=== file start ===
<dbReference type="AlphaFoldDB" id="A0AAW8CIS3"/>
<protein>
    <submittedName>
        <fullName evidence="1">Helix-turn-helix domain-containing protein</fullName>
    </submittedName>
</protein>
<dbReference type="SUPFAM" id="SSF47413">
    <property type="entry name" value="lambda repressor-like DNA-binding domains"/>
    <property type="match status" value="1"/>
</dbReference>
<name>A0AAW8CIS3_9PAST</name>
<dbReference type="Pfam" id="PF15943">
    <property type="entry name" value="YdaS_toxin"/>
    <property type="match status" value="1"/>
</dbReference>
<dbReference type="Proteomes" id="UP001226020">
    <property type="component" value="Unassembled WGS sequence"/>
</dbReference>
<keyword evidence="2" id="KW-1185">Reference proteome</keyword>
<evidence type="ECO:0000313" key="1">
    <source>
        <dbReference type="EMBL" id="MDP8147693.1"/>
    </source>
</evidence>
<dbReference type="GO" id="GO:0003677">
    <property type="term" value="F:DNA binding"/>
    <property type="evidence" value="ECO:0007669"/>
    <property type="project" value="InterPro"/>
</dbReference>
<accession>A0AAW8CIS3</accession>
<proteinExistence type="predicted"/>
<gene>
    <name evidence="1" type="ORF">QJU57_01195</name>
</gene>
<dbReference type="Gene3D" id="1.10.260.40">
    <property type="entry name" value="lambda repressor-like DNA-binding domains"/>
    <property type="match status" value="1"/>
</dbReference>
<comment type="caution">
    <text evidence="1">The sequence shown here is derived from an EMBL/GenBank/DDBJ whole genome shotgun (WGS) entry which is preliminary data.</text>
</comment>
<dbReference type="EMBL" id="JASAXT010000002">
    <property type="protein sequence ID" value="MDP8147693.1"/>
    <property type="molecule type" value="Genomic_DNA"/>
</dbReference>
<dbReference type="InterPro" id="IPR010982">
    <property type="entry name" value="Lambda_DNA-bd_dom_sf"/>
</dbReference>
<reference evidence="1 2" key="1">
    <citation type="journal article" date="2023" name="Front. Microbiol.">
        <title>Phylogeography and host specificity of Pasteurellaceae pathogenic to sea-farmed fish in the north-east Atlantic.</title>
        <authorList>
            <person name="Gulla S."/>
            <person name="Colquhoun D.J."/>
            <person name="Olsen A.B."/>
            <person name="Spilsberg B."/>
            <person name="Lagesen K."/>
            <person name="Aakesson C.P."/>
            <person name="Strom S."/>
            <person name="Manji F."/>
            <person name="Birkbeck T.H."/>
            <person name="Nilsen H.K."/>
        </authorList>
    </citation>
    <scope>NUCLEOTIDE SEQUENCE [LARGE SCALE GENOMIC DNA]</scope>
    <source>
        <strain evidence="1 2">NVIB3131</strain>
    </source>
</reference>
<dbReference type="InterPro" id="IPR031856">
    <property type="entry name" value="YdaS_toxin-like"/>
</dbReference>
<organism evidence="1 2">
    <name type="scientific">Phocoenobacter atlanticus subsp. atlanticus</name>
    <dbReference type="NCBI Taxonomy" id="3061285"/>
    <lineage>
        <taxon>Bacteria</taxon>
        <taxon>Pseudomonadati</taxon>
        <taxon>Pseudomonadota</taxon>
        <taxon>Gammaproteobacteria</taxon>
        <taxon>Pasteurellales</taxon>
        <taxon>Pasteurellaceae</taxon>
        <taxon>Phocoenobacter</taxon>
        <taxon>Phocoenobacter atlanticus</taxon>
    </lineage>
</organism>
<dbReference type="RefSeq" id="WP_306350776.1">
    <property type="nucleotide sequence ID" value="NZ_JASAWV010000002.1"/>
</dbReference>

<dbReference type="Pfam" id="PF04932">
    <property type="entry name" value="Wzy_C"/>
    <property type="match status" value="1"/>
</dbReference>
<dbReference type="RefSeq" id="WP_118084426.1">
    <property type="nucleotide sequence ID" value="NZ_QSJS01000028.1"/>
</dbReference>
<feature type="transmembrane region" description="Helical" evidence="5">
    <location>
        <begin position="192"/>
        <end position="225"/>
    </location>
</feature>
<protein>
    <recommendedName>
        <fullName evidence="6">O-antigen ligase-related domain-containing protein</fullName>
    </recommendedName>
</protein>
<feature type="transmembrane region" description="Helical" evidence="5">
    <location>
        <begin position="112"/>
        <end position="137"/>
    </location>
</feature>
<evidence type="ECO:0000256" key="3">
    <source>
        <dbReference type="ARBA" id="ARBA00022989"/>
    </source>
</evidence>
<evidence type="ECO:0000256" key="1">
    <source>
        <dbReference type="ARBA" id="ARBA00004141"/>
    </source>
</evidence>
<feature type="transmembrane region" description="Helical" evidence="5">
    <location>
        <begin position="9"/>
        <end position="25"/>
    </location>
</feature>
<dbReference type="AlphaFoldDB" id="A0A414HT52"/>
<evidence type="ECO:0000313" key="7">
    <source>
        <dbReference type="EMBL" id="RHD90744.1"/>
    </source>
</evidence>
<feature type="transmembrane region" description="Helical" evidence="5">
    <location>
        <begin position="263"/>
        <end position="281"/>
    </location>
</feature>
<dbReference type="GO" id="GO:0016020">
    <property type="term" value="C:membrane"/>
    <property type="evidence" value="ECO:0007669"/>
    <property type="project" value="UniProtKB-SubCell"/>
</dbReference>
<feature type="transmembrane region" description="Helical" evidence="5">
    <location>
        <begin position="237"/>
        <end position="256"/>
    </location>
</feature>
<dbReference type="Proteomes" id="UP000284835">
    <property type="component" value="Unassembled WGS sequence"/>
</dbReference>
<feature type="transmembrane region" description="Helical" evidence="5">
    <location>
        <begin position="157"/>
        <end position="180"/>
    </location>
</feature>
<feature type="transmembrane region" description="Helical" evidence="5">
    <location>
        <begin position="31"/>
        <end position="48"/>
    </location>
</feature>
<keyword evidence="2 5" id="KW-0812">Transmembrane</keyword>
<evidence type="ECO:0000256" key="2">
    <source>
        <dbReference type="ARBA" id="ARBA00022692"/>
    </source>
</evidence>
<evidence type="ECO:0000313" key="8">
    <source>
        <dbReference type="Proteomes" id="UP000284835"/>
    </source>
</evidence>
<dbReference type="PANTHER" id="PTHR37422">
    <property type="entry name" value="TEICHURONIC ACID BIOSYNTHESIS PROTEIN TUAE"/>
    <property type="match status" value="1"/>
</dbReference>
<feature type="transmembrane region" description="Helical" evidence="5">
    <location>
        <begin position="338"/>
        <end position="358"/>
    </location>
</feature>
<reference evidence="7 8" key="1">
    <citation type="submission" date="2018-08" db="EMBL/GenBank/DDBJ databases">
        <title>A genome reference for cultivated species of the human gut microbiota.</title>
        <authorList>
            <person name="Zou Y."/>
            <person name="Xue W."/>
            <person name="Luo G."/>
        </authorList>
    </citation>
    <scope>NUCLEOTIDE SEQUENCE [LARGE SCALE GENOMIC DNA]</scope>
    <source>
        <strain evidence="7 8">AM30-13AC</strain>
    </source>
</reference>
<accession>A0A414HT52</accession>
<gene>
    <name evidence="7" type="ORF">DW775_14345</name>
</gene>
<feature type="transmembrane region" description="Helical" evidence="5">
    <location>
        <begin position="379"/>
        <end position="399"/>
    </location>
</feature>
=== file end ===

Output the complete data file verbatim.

<dbReference type="AlphaFoldDB" id="A0AAW8CIS3"/>
<protein>
    <submittedName>
        <fullName evidence="1">Helix-turn-helix domain-containing protein</fullName>
    </submittedName>
</protein>
<dbReference type="SUPFAM" id="SSF47413">
    <property type="entry name" value="lambda repressor-like DNA-binding domains"/>
    <property type="match status" value="1"/>
</dbReference>
<name>A0AAW8CIS3_9PAST</name>
<dbReference type="Pfam" id="PF15943">
    <property type="entry name" value="YdaS_toxin"/>
    <property type="match status" value="1"/>
</dbReference>
<dbReference type="Proteomes" id="UP001226020">
    <property type="component" value="Unassembled WGS sequence"/>
</dbReference>
<keyword evidence="2" id="KW-1185">Reference proteome</keyword>
<evidence type="ECO:0000313" key="1">
    <source>
        <dbReference type="EMBL" id="MDP8147693.1"/>
    </source>
</evidence>
<dbReference type="GO" id="GO:0003677">
    <property type="term" value="F:DNA binding"/>
    <property type="evidence" value="ECO:0007669"/>
    <property type="project" value="InterPro"/>
</dbReference>
<accession>A0AAW8CIS3</accession>
<proteinExistence type="predicted"/>
<gene>
    <name evidence="1" type="ORF">QJU57_01195</name>
</gene>
<dbReference type="Gene3D" id="1.10.260.40">
    <property type="entry name" value="lambda repressor-like DNA-binding domains"/>
    <property type="match status" value="1"/>
</dbReference>
<comment type="caution">
    <text evidence="1">The sequence shown here is derived from an EMBL/GenBank/DDBJ whole genome shotgun (WGS) entry which is preliminary data.</text>
</comment>
<dbReference type="EMBL" id="JASAXT010000002">
    <property type="protein sequence ID" value="MDP8147693.1"/>
    <property type="molecule type" value="Genomic_DNA"/>
</dbReference>
<dbReference type="InterPro" id="IPR010982">
    <property type="entry name" value="Lambda_DNA-bd_dom_sf"/>
</dbReference>
<reference evidence="1 2" key="1">
    <citation type="journal article" date="2023" name="Front. Microbiol.">
        <title>Phylogeography and host specificity of Pasteurellaceae pathogenic to sea-farmed fish in the north-east Atlantic.</title>
        <authorList>
            <person name="Gulla S."/>
            <person name="Colquhoun D.J."/>
            <person name="Olsen A.B."/>
            <person name="Spilsberg B."/>
            <person name="Lagesen K."/>
            <person name="Aakesson C.P."/>
            <person name="Strom S."/>
            <person name="Manji F."/>
            <person name="Birkbeck T.H."/>
            <person name="Nilsen H.K."/>
        </authorList>
    </citation>
    <scope>NUCLEOTIDE SEQUENCE [LARGE SCALE GENOMIC DNA]</scope>
    <source>
        <strain evidence="1 2">NVIB3131</strain>
    </source>
</reference>
<dbReference type="InterPro" id="IPR031856">
    <property type="entry name" value="YdaS_toxin-like"/>
</dbReference>
<organism evidence="1 2">
    <name type="scientific">Phocoenobacter atlanticus subsp. atlanticus</name>
    <dbReference type="NCBI Taxonomy" id="3061285"/>
    <lineage>
        <taxon>Bacteria</taxon>
        <taxon>Pseudomonadati</taxon>
        <taxon>Pseudomonadota</taxon>
        <taxon>Gammaproteobacteria</taxon>
        <taxon>Pasteurellales</taxon>
        <taxon>Pasteurellaceae</taxon>
        <taxon>Phocoenobacter</taxon>
        <taxon>Phocoenobacter atlanticus</taxon>
    </lineage>
</organism>
<dbReference type="RefSeq" id="WP_306350776.1">
    <property type="nucleotide sequence ID" value="NZ_JASAWV010000002.1"/>
</dbReference>

<dbReference type="Pfam" id="PF04932">
    <property type="entry name" value="Wzy_C"/>
    <property type="match status" value="1"/>
</dbReference>
<dbReference type="RefSeq" id="WP_118084426.1">
    <property type="nucleotide sequence ID" value="NZ_QSJS01000028.1"/>
</dbReference>
<feature type="transmembrane region" description="Helical" evidence="5">
    <location>
        <begin position="192"/>
        <end position="225"/>
    </location>
</feature>
<protein>
    <recommendedName>
        <fullName evidence="6">O-antigen ligase-related domain-containing protein</fullName>
    </recommendedName>
</protein>
<feature type="transmembrane region" description="Helical" evidence="5">
    <location>
        <begin position="112"/>
        <end position="137"/>
    </location>
</feature>
<evidence type="ECO:0000256" key="3">
    <source>
        <dbReference type="ARBA" id="ARBA00022989"/>
    </source>
</evidence>
<evidence type="ECO:0000256" key="1">
    <source>
        <dbReference type="ARBA" id="ARBA00004141"/>
    </source>
</evidence>
<feature type="transmembrane region" description="Helical" evidence="5">
    <location>
        <begin position="9"/>
        <end position="25"/>
    </location>
</feature>
<dbReference type="AlphaFoldDB" id="A0A414HT52"/>
<evidence type="ECO:0000313" key="7">
    <source>
        <dbReference type="EMBL" id="RHD90744.1"/>
    </source>
</evidence>
<feature type="transmembrane region" description="Helical" evidence="5">
    <location>
        <begin position="263"/>
        <end position="281"/>
    </location>
</feature>
<dbReference type="GO" id="GO:0016020">
    <property type="term" value="C:membrane"/>
    <property type="evidence" value="ECO:0007669"/>
    <property type="project" value="UniProtKB-SubCell"/>
</dbReference>
<feature type="transmembrane region" description="Helical" evidence="5">
    <location>
        <begin position="237"/>
        <end position="256"/>
    </location>
</feature>
<dbReference type="Proteomes" id="UP000284835">
    <property type="component" value="Unassembled WGS sequence"/>
</dbReference>
<feature type="transmembrane region" description="Helical" evidence="5">
    <location>
        <begin position="157"/>
        <end position="180"/>
    </location>
</feature>
<feature type="transmembrane region" description="Helical" evidence="5">
    <location>
        <begin position="31"/>
        <end position="48"/>
    </location>
</feature>
<keyword evidence="2 5" id="KW-0812">Transmembrane</keyword>
<evidence type="ECO:0000256" key="2">
    <source>
        <dbReference type="ARBA" id="ARBA00022692"/>
    </source>
</evidence>
<evidence type="ECO:0000313" key="8">
    <source>
        <dbReference type="Proteomes" id="UP000284835"/>
    </source>
</evidence>
<dbReference type="PANTHER" id="PTHR37422">
    <property type="entry name" value="TEICHURONIC ACID BIOSYNTHESIS PROTEIN TUAE"/>
    <property type="match status" value="1"/>
</dbReference>
<feature type="transmembrane region" description="Helical" evidence="5">
    <location>
        <begin position="338"/>
        <end position="358"/>
    </location>
</feature>
<reference evidence="7 8" key="1">
    <citation type="submission" date="2018-08" db="EMBL/GenBank/DDBJ databases">
        <title>A genome reference for cultivated species of the human gut microbiota.</title>
        <authorList>
            <person name="Zou Y."/>
            <person name="Xue W."/>
            <person name="Luo G."/>
        </authorList>
    </citation>
    <scope>NUCLEOTIDE SEQUENCE [LARGE SCALE GENOMIC DNA]</scope>
    <source>
        <strain evidence="7 8">AM30-13AC</strain>
    </source>
</reference>
<accession>A0A414HT52</accession>
<gene>
    <name evidence="7" type="ORF">DW775_14345</name>
</gene>
<feature type="transmembrane region" description="Helical" evidence="5">
    <location>
        <begin position="379"/>
        <end position="399"/>
    </location>
</feature>